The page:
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Other Long Term Plan Issues

The other LTP papers to go to Council tomorrow include the following:

Activity Group Structure

A long overdue rationalisation of the Council's structure. Currently we have 11 groups of activities, and 28 activities. Graham McDermott is responsible for the Paper, and I can see nothing to criticise in regard to the changes that are being proposed. I have always thought that nomenclature and reporting in the past has been outlandish, if not medieval. How anyone could work out where to go and who to talk to is beyond me.

Legislated changes have mandated certain activities, but beyond this Graham reports "direction" from the Mayor PLUS Group - so now we have not just an unelected, ad hoc group but an one that gives direction. Boy, we have come some way from a elected Council and Boards. Then he records "feedback" from a Council workshop on 14 April, and "follow-up" from the internal Strategy Team. So that's it then - Direction, Feedback and Follow-up - sounds like the perfect way to run the place.

I will not reproduce the structure here - it is on Page 81 of the Agenda. The new emphasis on Economic Development is given full play in the structure, but no mention the external "Committee" that has taken over responsibility from elected representatives - I bet we won't hear a squeak out of the Whangamata representatives about that, but then again, Jack may be ready for an out-burst - he will certainly have something to say about the Freedom Camping debacle if I am not mistaken, and Mr Day had better keep his head well down.

All in all, and despite the carping criticism above, the proposals appear reasonable.

Planning Assumptions 

This probably the last Paper to come to Council from Katina Conomos who finishes on 30 May. It's clarity, and comprehensive nature is as usual incomparable. 

Katina sets out the assumptions that the planners are likely to need to deal with, including the probable re-organisation, the machinations of Central Government, development contribution reform, and the Economic Development Strategy.

Once again, the Mayor PLUS Group are prominent in shaping the future direction. It was interesting that the Group arrived at the conclusion that the Economic Development Strategy was high risk and that its two targets should be treated as aspirations, rather than assumptions. This begs the question as to what idiot would have made them assumptions in the first place?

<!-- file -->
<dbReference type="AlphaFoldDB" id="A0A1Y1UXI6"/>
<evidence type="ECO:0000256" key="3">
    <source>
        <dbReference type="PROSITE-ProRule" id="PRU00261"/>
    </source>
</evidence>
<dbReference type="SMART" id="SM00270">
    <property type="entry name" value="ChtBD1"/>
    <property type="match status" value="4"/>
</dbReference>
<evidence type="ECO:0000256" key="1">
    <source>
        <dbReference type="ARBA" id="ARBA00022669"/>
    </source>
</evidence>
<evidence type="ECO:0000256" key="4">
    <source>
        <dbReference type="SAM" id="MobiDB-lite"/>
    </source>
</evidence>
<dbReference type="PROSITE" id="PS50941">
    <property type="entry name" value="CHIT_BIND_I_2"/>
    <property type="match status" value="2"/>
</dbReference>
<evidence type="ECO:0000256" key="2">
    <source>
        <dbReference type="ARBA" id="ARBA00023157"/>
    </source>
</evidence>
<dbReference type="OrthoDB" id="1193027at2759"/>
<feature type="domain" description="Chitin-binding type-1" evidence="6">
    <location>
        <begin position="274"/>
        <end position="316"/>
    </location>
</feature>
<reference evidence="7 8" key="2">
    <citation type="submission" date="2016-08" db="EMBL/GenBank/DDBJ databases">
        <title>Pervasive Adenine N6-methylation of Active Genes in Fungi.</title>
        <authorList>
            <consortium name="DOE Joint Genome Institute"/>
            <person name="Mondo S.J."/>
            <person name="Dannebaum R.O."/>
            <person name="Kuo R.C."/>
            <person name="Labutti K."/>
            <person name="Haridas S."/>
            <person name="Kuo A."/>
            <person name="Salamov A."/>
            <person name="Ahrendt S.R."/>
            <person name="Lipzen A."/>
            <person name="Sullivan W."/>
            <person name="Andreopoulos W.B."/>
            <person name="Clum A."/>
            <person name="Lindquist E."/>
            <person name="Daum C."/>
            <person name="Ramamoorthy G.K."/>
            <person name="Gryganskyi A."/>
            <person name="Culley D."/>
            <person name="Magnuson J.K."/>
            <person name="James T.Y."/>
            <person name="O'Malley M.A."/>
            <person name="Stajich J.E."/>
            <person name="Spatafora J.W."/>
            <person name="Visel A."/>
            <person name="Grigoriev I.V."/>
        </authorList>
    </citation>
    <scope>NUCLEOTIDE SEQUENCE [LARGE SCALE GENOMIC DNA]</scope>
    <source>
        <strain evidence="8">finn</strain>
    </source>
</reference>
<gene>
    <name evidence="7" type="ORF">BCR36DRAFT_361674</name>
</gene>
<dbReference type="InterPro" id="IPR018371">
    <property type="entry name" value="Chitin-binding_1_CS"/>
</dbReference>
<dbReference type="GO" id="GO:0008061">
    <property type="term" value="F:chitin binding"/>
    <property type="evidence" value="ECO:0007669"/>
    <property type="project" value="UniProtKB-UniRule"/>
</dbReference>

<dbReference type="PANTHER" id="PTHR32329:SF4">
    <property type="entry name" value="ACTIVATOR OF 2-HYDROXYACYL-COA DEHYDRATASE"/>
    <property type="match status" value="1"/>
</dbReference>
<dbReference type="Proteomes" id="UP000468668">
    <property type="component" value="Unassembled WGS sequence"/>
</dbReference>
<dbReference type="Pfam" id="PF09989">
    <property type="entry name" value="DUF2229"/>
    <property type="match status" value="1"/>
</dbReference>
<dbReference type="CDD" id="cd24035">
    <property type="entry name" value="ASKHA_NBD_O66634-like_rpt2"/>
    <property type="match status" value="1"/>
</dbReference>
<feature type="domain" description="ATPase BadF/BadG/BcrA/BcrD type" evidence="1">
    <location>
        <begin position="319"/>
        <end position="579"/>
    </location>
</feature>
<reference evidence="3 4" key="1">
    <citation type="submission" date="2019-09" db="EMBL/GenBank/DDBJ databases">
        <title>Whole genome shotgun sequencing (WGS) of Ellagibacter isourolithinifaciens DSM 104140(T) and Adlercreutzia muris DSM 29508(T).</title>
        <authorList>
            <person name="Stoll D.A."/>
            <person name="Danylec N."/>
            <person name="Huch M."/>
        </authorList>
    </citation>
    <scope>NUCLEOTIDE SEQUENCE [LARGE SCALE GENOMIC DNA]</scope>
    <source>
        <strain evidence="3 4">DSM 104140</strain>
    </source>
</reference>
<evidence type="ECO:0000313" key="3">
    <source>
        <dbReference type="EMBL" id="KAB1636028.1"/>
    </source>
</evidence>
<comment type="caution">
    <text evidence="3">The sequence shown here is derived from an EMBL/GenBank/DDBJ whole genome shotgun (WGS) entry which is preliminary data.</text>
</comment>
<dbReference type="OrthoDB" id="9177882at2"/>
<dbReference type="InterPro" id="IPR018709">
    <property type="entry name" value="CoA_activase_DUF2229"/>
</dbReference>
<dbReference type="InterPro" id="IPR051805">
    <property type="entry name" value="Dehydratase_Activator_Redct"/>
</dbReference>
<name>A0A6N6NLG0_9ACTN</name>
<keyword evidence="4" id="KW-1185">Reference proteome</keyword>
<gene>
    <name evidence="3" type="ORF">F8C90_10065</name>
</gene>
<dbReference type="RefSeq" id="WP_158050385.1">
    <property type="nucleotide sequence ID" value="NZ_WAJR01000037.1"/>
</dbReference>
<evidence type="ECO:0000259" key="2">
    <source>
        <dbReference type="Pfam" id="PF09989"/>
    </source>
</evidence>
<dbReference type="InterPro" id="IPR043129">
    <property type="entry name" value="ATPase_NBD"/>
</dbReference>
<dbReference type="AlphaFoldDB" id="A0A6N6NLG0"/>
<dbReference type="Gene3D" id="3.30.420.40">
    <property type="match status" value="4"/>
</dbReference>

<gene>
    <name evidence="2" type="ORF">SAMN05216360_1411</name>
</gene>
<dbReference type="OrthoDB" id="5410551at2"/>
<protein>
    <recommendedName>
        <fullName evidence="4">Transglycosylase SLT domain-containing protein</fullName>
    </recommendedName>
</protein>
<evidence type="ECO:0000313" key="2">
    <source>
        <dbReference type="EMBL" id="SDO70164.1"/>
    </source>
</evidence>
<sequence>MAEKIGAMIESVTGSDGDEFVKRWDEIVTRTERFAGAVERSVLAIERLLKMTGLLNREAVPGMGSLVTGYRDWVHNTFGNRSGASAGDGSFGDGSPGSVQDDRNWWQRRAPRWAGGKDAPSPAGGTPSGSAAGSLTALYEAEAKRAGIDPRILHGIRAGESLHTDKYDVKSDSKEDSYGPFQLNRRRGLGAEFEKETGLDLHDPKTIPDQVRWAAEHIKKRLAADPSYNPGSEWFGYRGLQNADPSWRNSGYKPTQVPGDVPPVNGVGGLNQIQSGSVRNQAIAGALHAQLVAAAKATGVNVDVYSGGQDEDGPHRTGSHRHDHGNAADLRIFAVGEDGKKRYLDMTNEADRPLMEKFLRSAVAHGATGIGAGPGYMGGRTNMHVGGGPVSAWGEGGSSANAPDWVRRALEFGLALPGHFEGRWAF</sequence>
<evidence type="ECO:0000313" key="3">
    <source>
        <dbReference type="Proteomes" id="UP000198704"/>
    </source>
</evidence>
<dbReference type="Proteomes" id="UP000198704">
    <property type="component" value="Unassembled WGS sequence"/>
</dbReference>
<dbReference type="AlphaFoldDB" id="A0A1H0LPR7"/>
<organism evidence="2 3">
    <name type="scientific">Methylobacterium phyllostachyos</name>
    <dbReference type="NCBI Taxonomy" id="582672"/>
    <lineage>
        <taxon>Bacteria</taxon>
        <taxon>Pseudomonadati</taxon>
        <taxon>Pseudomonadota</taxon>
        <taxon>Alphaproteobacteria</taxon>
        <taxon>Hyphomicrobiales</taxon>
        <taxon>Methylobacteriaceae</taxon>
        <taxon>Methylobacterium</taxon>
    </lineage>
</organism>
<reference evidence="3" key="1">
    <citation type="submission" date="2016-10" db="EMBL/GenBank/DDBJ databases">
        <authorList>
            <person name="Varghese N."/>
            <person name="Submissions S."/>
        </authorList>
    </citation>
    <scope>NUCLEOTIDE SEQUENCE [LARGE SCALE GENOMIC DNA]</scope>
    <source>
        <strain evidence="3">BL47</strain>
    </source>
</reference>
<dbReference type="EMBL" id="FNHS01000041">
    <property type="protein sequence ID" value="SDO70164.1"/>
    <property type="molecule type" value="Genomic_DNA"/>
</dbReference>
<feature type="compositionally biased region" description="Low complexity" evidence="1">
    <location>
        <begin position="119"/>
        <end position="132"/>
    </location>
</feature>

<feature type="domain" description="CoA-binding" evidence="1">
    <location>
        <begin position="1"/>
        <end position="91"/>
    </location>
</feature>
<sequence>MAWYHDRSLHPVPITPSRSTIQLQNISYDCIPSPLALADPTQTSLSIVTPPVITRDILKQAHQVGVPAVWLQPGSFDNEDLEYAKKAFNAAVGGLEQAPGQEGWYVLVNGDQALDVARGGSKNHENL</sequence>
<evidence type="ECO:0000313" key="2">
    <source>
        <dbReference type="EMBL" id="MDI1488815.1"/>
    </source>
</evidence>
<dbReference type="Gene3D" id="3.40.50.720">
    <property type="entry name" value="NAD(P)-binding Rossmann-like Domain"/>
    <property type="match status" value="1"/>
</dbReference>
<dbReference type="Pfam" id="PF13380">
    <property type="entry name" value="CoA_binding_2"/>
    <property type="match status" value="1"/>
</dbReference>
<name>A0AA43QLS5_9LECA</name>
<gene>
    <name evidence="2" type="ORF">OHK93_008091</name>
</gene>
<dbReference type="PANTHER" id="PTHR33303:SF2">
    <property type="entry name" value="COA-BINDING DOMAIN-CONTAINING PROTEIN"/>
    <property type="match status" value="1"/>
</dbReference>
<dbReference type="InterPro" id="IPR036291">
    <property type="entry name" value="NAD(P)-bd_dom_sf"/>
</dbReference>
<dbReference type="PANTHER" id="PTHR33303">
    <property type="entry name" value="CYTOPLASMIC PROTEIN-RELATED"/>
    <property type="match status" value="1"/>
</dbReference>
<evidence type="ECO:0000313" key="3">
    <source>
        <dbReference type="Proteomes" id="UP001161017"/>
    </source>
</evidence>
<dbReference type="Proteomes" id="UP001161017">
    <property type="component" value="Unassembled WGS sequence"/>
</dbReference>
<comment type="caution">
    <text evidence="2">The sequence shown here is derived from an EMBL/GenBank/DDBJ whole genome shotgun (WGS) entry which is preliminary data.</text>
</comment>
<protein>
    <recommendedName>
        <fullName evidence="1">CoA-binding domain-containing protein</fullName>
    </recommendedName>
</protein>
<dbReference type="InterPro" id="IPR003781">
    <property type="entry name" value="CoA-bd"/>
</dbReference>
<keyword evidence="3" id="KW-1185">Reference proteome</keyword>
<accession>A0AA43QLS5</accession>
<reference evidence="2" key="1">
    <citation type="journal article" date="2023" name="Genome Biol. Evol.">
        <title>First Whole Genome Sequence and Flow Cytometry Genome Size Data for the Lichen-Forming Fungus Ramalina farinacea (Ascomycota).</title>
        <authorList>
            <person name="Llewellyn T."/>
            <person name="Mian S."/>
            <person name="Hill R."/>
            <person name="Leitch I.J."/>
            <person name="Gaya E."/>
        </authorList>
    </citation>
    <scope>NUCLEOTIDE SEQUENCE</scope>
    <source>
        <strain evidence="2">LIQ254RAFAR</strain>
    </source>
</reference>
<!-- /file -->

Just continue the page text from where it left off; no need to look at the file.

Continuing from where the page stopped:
Again the trend towards proportionately greater number of older rate-payers during this TYP is noted, and the need to shape the Plan accordingly - like building Dry-Courts in Thames!

Growth Projection Review 

Christine Tye gives another succinct and well argued Paper on the growth projections, and the Rationale project in particular. At last we have some reasonable growth figures to work off, as long as they can keep some of the more gung-ho, parochial elements on Council at bay - don't hold your breadth!




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Reader Comments (1)

The tend to using external individuals and groups to provide advice, direction, feedback, et. al. ought to be a bit of a worry for those interested in the democratic processes that drive our elected representatives; the Mayor especially, given his power within the 'paid' council (as opposed to the elected council).
This concern is aggravated by the thought that our current group of Thames councillors appear to have little voice at meetings. We can only assume this - given their performance at public council meetings, and the publics ignorance of the 'goings-on' in the closed workshop sessions.
It is a sad thing that the citizens voice at council is disconnected from citizen opinion. The economic development committee, or whatever it is called, is a case in point. One might argue that the CFM chap is well placed to represent community opinion, but public perception might be that he is opinionated enough already, and this aggravated by the 'circles' within which he moves.
We might reasonably conclude, at least from your comments, that power has moved from the community to the 'circle'.
It is odd that this local body scenario seems to have elements within it that copy our current 'modus operandi' at national politics level - disdain for the citizen corporate, focus policy / decision making on the needs of the few, corporate good rather than community need.
There seems to be a common thread; something much bigger at play here?

May 27, 2014 | Unregistered CommenterRussell

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